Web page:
8] Ms Omle very strongly opposed the petition. Ms Omle submitted that the Assessing Officer has calculated reasons as to how much premium petitioner could have been charged and has correctly arrived at a figure of Rs.25.48 as excess charged which is required to be added to petitioner’s income. Ms Omle also submitted that if Goodwill could not have been introduced in the books of account because it was selfgenerated Goodwill before conversion of partnership firm into assessee company and the amount of Goodwill has been reduced from the book value of asset in the balance-sheet to arrive at the figure what could have been charged as premium. Ms Omle also submitted that these issues have not been discussed in the assessment order and therefore, could not be stated to have been under consideration during the assessment proceedings.

9] In our view, the reason to reopen is purely on the basis of change of opinion. Indisputably queries have been raised during the assessment proceedings regarding large share premium received during the year, the details of investors and petitioner has provided all details sought for. While providing the workings, petitioner also explained that the Goodwill of Rs.26 Crores has been factored while arriving at the share premium. Even in the assessment order, the Assessing Officer has referred to notice issued under section 143(2) as well as 142(1) of the Act and the Assessing Officer has also confirmed having received all information.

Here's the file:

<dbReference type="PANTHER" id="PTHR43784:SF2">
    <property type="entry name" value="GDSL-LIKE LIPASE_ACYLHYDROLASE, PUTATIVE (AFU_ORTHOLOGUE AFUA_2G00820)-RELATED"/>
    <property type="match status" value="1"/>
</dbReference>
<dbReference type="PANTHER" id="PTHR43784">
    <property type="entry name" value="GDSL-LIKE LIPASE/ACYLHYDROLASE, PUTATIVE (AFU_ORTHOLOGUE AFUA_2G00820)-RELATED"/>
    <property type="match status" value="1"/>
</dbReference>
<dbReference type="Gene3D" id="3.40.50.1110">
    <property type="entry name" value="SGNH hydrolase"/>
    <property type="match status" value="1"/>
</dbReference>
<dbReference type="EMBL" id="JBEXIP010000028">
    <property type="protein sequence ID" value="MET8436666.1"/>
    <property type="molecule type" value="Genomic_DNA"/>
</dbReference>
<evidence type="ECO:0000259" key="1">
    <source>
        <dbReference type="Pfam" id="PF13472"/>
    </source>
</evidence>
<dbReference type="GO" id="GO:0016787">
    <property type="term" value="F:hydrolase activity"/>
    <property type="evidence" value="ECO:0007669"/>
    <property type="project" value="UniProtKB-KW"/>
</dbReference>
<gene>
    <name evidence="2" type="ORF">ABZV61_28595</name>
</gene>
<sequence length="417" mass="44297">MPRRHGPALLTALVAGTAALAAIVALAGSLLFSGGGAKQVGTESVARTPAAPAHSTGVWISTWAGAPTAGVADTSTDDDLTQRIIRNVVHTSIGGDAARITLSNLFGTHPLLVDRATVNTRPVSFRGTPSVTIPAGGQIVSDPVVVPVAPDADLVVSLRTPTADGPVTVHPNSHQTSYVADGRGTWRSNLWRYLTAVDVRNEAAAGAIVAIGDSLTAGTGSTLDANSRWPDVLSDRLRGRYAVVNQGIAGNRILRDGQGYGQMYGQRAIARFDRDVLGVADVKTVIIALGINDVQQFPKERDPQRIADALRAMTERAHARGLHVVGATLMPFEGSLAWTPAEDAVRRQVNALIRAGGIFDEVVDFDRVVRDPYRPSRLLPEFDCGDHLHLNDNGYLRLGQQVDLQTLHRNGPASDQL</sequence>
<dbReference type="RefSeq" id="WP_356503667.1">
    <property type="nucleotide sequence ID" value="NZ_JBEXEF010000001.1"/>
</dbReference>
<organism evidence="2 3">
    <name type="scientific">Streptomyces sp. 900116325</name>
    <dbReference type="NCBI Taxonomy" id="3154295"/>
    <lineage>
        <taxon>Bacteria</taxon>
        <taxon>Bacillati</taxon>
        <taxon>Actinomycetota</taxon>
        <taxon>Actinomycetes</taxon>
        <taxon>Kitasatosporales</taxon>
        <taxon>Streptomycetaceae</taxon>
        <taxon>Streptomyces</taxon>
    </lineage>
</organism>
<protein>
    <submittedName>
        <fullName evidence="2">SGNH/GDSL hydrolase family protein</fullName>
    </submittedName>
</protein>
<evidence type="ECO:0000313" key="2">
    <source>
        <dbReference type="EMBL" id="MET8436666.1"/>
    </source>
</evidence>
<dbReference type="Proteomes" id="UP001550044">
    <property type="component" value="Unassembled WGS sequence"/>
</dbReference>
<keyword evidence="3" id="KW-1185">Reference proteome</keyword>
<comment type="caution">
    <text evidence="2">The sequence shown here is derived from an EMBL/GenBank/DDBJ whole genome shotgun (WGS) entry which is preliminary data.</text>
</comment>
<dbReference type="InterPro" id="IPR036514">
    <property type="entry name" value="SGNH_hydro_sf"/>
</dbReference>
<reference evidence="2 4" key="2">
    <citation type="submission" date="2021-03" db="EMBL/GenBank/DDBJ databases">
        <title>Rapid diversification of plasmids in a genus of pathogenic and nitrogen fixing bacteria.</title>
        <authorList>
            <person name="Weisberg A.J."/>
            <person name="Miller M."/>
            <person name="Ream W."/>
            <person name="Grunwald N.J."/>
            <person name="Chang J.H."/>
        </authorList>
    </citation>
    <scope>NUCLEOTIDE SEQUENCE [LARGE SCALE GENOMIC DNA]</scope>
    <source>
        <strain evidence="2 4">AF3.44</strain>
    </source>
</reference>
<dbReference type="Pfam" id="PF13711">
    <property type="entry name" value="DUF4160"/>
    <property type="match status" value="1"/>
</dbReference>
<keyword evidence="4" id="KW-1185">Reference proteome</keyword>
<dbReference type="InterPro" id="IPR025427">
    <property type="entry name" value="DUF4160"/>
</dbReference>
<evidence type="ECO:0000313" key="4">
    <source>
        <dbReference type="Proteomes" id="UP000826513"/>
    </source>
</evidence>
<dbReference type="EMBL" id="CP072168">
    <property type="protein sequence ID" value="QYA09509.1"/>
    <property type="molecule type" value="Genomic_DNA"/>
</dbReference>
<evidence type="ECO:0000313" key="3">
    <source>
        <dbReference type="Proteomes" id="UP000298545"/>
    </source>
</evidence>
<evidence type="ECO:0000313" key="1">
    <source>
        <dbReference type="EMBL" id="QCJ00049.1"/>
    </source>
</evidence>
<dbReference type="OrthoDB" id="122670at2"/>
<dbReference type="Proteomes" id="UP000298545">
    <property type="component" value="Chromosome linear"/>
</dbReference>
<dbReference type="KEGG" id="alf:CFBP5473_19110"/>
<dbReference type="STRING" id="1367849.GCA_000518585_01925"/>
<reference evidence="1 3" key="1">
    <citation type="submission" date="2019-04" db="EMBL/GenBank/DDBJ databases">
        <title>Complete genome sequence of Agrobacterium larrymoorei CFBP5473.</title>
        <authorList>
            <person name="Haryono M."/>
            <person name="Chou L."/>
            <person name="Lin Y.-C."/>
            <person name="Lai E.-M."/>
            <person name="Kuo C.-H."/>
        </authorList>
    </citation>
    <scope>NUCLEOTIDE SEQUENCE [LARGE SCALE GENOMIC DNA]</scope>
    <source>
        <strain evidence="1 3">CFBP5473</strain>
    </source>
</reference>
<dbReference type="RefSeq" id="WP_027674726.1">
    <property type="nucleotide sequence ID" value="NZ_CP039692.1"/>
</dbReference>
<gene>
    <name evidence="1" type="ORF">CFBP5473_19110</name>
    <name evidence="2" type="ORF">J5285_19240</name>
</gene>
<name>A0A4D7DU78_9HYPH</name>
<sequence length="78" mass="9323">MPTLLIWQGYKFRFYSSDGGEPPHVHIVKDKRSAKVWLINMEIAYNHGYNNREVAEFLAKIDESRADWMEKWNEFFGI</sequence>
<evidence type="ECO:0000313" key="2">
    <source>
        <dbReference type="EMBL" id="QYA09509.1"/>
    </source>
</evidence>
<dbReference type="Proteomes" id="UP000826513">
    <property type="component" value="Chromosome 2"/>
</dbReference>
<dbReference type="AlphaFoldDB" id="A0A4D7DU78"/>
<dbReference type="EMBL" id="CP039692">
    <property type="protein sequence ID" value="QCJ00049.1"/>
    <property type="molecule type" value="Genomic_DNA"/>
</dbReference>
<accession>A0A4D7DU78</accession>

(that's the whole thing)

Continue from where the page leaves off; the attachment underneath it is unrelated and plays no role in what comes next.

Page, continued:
10] As held by this Court time and again and particularly in Aroni Commercials Ltd. Vs. Deputy Commissioner of Income Tax -2 (1) that once a query is raised during the assessment proceedings and the assessee has replied to it, it follows that the query raised was a subject of consideration of the Assessing Officer while completing the assessment. It is not necessary that an assessment order should contain reference and/or discussion to disclose its satisfaction in respect of the query raised.

11] Having considered the reasons and documents annexed to the petition and as no reply has been filed, there can be no doubt in the present facts that very issue of share premium and Goodwill was a subject matter of consideration by the Assessing Officer during the original assessment proceedings. In our view, the reopening of assessment by impugned notice dated 30.03.2021 is merely on the basis of change of opinion of the Assessing Officer from that held earlier during the course of assessment proceedings and this change of opinion does not constitute justification and/or reason to believe that income chargeable to tax has escaped assessment.

12] Since all these details have been disclosed in the documents filed along with return of income including balancesheet and answers to all queries raised have been provided, admittedly it cannot be stated that there was any failure on the part of petitioner to truly and fully disclose any material facts. Statement in the reasons recorded that there was failure to fully and truly disclose material facts, in our view, is only to get over the restrictions provided in proviso to section 147 of the Act.

13] In the facts and circumstances, we allow the petition in terms of prayer clause (a), which reads as under:

“a) That this Hon’ble Court may be pleased to issue under Article 226 of the Constitution of India, an appropriate direction, order or a writ including a writ in the nature of ‘certioraris’ calling for the records of the case and after satisfying itself as the legality thereof quash the notice under section 148 of the Act issued by the Respondent No.1 dated 30.03.2021 being Exhibit-’G’ and the order dated 15.12.2021 being Exhibit-’K’ as bad in law.

14] Petition accordingly, disposed.